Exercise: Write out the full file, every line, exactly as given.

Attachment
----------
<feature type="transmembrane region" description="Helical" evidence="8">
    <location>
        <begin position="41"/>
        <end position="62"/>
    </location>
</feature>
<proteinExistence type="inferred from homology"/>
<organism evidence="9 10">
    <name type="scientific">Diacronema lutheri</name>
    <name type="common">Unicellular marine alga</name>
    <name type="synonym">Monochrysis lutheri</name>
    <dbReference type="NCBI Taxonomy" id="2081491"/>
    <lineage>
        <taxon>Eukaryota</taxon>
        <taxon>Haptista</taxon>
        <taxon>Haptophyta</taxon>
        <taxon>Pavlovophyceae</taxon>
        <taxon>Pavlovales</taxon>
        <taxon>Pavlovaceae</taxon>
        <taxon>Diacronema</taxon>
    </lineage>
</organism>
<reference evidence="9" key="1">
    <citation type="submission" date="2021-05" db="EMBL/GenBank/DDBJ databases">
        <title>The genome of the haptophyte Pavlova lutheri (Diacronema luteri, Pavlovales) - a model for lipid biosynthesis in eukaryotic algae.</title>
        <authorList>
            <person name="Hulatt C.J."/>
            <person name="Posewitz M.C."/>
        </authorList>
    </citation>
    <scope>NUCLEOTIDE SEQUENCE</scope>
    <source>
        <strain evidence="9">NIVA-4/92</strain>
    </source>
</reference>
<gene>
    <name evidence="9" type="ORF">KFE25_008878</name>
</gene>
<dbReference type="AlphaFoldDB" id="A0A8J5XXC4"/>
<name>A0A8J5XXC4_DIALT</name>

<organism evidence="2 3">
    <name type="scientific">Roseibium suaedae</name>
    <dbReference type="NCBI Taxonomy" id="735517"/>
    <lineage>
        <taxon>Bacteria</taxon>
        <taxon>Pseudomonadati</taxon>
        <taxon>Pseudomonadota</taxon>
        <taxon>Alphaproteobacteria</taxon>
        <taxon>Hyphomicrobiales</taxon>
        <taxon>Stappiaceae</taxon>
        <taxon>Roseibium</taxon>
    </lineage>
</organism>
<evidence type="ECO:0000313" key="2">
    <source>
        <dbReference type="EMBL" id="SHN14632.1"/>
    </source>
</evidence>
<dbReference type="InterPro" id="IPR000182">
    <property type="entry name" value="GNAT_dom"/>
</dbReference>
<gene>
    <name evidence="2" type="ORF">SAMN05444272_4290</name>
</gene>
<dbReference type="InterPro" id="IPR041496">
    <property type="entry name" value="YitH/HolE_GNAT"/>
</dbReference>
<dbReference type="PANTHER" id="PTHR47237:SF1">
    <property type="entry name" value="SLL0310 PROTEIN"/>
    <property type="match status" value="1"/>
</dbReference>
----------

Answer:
<feature type="transmembrane region" description="Helical" evidence="8">
    <location>
        <begin position="41"/>
        <end position="62"/>
    </location>
</feature>
<proteinExistence type="inferred from homology"/>
<organism evidence="9 10">
    <name type="scientific">Diacronema lutheri</name>
    <name type="common">Unicellular marine alga</name>
    <name type="synonym">Monochrysis lutheri</name>
    <dbReference type="NCBI Taxonomy" id="2081491"/>
    <lineage>
        <taxon>Eukaryota</taxon>
        <taxon>Haptista</taxon>
        <taxon>Haptophyta</taxon>
        <taxon>Pavlovophyceae</taxon>
        <taxon>Pavlovales</taxon>
        <taxon>Pavlovaceae</taxon>
        <taxon>Diacronema</taxon>
    </lineage>
</organism>
<reference evidence="9" key="1">
    <citation type="submission" date="2021-05" db="EMBL/GenBank/DDBJ databases">
        <title>The genome of the haptophyte Pavlova lutheri (Diacronema luteri, Pavlovales) - a model for lipid biosynthesis in eukaryotic algae.</title>
        <authorList>
            <person name="Hulatt C.J."/>
            <person name="Posewitz M.C."/>
        </authorList>
    </citation>
    <scope>NUCLEOTIDE SEQUENCE</scope>
    <source>
        <strain evidence="9">NIVA-4/92</strain>
    </source>
</reference>
<gene>
    <name evidence="9" type="ORF">KFE25_008878</name>
</gene>
<dbReference type="AlphaFoldDB" id="A0A8J5XXC4"/>
<name>A0A8J5XXC4_DIALT</name>

<organism evidence="2 3">
    <name type="scientific">Roseibium suaedae</name>
    <dbReference type="NCBI Taxonomy" id="735517"/>
    <lineage>
        <taxon>Bacteria</taxon>
        <taxon>Pseudomonadati</taxon>
        <taxon>Pseudomonadota</taxon>
        <taxon>Alphaproteobacteria</taxon>
        <taxon>Hyphomicrobiales</taxon>
        <taxon>Stappiaceae</taxon>
        <taxon>Roseibium</taxon>
    </lineage>
</organism>
<evidence type="ECO:0000313" key="2">
    <source>
        <dbReference type="EMBL" id="SHN14632.1"/>
    </source>
</evidence>
<dbReference type="InterPro" id="IPR000182">
    <property type="entry name" value="GNAT_dom"/>
</dbReference>
<gene>
    <name evidence="2" type="ORF">SAMN05444272_4290</name>
</gene>
<dbReference type="InterPro" id="IPR041496">
    <property type="entry name" value="YitH/HolE_GNAT"/>
</dbReference>
<dbReference type="PANTHER" id="PTHR47237:SF1">
    <property type="entry name" value="SLL0310 PROTEIN"/>
    <property type="match status" value="1"/>
</dbReference>